Graduate students allege discrimination

A number of Chinese graduate students have recently claimed that the English proficiency exam Yale uses to screen prospective teaching assistants is unfair.

The students, many from math and science departments, said they faced discrimination both before and after they passed the standardized SPEAK test used to determine English abilities. Graduate School officials said the screening process is fair to all students and the test — modeled on one developed by the Educational Testing Service — is the best available because it provides a standard for measuring spoken language ability.

More than 300 graduate students have signed a grievance alleging that Yale discriminates against Chinese students by calling their English language skills into question. GESO organizers said a majority of the University’s 274 Chinese graduate students signed the grievance, which was filed last Thursday.

Cong Huang GRD ’09, a graduate student in statistics and president of the Association of Chinese Students and Scholars at Yale, said he has yet to pass his SPEAK test after having taken it twice, even though he has completed a course at Yale’s English Language Institute. Huang said he thinks the proficiency test is subjective and the grading may disadvantage students from China and Korea.

“For me, I think the grader … maybe had some unconscious discrimination against the Asian accent,” Huang said. “If I can communicate with all of the people, then why can’t I pass this test?”

Until he passes the test, Huang said, he is ineligible to teach undergraduate sections, so he may have to become a grader to fulfill the teaching requirement for the Statistics Department.

“The Chinese students take all of the grading, which for me, I think, is not a good way to go,” Huang said.

SPEAK test questions frequently ask students to narrate a cartoon, describe a map and answer open-ended questions in English, said Jan Hortas, director of the ELI. Pronunciation and limited vocabulary are often reasons why students fail the test, Hortas said, but students of all backgrounds often pass.

“Every year, we do have many Chinese students who have worked hard to improve their spoken language skills who do pass,” Hortas said.

The test is based primarily on students’ overall comprehension, she said. When students fail, instructors at the ELI — which also offers courses to prepare students for the test — listen to the tape and provide suggestions for improvement.

Yale and many other graduate schools use the SPEAK test because it offers a standardized assessment of language skills, Hortas said, but the University also permits students who come close to passing to qualify for teaching positions by giving a presentation in their academic field. In addition to spoken-language courses, ELI offers a writing class focused on academic writing in English.

“I have heard from professors that they’re having to proofread and revise students’ prose so that it reads well in English,” Hortas said. “That hasn’t kept anyone from being a TA. It may just be an issue in certain departments that want to publish their students’ work.”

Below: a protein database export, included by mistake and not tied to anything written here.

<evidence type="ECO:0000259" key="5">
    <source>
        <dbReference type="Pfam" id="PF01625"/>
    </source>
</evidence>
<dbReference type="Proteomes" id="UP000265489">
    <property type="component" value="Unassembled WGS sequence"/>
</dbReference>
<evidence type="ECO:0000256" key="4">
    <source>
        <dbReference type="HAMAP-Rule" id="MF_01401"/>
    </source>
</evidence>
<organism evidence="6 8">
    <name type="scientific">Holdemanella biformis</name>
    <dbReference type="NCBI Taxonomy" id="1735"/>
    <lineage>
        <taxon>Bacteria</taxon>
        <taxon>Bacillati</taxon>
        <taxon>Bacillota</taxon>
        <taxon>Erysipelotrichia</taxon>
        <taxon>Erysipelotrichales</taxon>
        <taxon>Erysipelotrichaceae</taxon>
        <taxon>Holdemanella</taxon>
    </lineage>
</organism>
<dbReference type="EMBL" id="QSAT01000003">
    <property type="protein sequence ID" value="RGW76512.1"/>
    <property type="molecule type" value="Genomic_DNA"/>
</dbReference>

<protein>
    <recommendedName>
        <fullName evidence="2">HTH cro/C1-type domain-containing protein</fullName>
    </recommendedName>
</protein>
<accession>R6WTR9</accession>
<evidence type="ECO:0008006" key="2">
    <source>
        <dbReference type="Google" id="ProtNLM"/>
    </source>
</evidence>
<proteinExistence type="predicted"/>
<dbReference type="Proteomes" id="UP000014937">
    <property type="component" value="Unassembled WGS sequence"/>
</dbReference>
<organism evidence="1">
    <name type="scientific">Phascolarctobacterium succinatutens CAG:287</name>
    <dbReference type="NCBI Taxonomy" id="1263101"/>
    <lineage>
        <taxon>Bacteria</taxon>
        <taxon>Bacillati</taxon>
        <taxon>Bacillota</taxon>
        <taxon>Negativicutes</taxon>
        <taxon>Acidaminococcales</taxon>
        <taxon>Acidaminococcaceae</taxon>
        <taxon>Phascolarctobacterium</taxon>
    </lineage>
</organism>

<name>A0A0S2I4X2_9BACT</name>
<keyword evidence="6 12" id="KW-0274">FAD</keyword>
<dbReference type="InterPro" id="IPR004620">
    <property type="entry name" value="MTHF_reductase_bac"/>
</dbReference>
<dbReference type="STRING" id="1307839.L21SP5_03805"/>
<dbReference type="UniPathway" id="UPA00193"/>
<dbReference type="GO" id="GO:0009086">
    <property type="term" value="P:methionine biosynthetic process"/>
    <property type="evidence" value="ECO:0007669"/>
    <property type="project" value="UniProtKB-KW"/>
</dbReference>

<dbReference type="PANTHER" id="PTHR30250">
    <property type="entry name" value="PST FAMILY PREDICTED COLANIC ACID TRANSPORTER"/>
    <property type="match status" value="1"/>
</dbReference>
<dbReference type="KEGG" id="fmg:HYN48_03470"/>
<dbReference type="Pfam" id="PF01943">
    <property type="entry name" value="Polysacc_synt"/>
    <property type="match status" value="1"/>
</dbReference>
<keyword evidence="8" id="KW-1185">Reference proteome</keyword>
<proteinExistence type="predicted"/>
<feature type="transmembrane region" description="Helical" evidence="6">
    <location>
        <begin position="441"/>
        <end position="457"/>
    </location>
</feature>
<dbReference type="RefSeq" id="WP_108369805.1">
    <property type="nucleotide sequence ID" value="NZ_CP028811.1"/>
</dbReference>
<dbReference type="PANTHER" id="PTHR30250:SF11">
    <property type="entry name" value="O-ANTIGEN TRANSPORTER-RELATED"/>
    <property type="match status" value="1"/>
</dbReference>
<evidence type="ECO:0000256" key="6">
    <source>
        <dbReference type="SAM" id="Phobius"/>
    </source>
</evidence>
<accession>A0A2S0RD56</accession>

But some students claim that discrimination against Chinese students may continue after they pass the SPEAK exam.

At a rally organized by the Graduate Employees and Students Organization last week, Xuemei Han GRD ’09 said she was told by a faculty member that it is more difficult to work with her because she is not a native English speaker, and editing and proofreading her papers requires considerably more time. Han had already passed the SPEAK exam.

After the rally, GESO spokeswoman Mandi Jackson GRD ’07 said Chinese students who have good language skills but noticeable accents face a disadvantage.

“There’s an assumption that their language skills will not be good,” Jackson said. “It’s partly their accent they’re judged on, and not their speaking ability.”

Graduate School Dean Jon Butler said the University recently used funds from a grant by the Council on Graduate Studies to hire a writing tutor to work with graduate students from the nine departments funded by the grant.

“That can involve people who have writing problems because English is not their first language,” Butler said.

Butler declined to comment further. He is the final arbiter of grievances against faculty and administrators at the Graduate School, including the complaint delivered by GESO representatives last week.

While the SPEAK test is supposed to ensure that all undergraduate TAs are proficient in English, several students said they have been in courses — particularly in the Mathematics Department — in which the TA had difficulty communicating. Lauren Dunn ’08 said her TA’s Russian accent made it harder to understand the material and more difficult to pay attention in class.

“The sections that do have a TA who is a native English speaker are always impossible to get into,” Dunn said.

Chase Correia ’08 said his math TA last year had a strong accent, but because the vocabulary of math is limited, he said understanding his TA was not difficult.

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